Rizal Hall, Malacañan Palace
15 December 2015
President Benigno S. Aquino III received the anti-corruption resolution during the 3rd State Conference on United Nations Convention Against Corruption (UNCAC) in Malacañan Palace.
Handing over the resolution to the President was Ombudsman Conchita Carpio Morales, who also relayed progress reports on the creation of the five-year anti-corruption framework. According to her, the Philippines is ready to undergo the second review cycle of the anti-corruption Implementation Review Mechanism of the UNCAC as a State Party member if selected via the annual drawing of lots within the periods of 2015-2020.
Under the submitted resolution, it “calls on all the relevant government agencies and concerned private sector groups and civil society organizations to continue their active participation and engagement on various consultation efforts relative to the progress on the UNCAC compliance and anti-corruption initiatives of the government.”
Curbing corruption under the mantra “Kung Walang Corrupt, Walang Mahirap,” President Aquino expressed optimism for the Filipinos to continue choosing the “straight path” of reform in the 2016 presidential election.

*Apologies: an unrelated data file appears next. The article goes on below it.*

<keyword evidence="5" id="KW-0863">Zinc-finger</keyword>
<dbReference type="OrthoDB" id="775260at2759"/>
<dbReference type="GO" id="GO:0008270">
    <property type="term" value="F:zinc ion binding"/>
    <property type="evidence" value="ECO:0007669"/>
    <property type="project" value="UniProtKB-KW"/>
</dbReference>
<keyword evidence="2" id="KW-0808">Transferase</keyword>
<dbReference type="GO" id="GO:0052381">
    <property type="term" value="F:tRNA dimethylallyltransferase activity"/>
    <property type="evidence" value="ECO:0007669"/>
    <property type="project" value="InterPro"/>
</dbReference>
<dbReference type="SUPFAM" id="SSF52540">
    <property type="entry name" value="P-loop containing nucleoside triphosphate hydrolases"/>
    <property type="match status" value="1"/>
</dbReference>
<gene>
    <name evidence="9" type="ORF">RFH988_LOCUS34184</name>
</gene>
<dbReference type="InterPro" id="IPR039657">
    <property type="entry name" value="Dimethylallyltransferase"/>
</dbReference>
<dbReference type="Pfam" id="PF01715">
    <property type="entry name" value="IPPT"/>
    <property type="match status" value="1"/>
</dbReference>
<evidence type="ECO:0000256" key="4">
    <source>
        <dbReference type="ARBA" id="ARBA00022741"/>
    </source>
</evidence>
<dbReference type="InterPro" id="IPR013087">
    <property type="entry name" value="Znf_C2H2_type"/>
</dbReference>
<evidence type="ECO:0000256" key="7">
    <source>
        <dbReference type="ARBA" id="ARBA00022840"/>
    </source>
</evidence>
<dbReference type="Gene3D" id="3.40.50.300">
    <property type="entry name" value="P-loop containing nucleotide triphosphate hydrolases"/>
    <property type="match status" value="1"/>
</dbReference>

“The result of our all-out campaign against corruption has manifested in an empowered government, with a greater capacity to invest in its people… I have faith that, with all that we have achieved together these past few years, our people will not choose to backslide; that they will choose officials with the integrity and the capabilities to build on our successes, so that we, as one Philippine nation, can give rise to a country we can be proud to bequeath to the next generations,” President Aquino said.
The United Nations Convention Against Corruption (UNCAC) is the first global legally binding international anti-corruption instrument that holds multilateral convention negotiated among members of the United Nations or State Parties. As member, the Philippines is obliged to implement preventive and punitive anti-corruption measures, including asset recovery, affecting their laws, institutions and practices. The Philippines was last reviewed in 2011.
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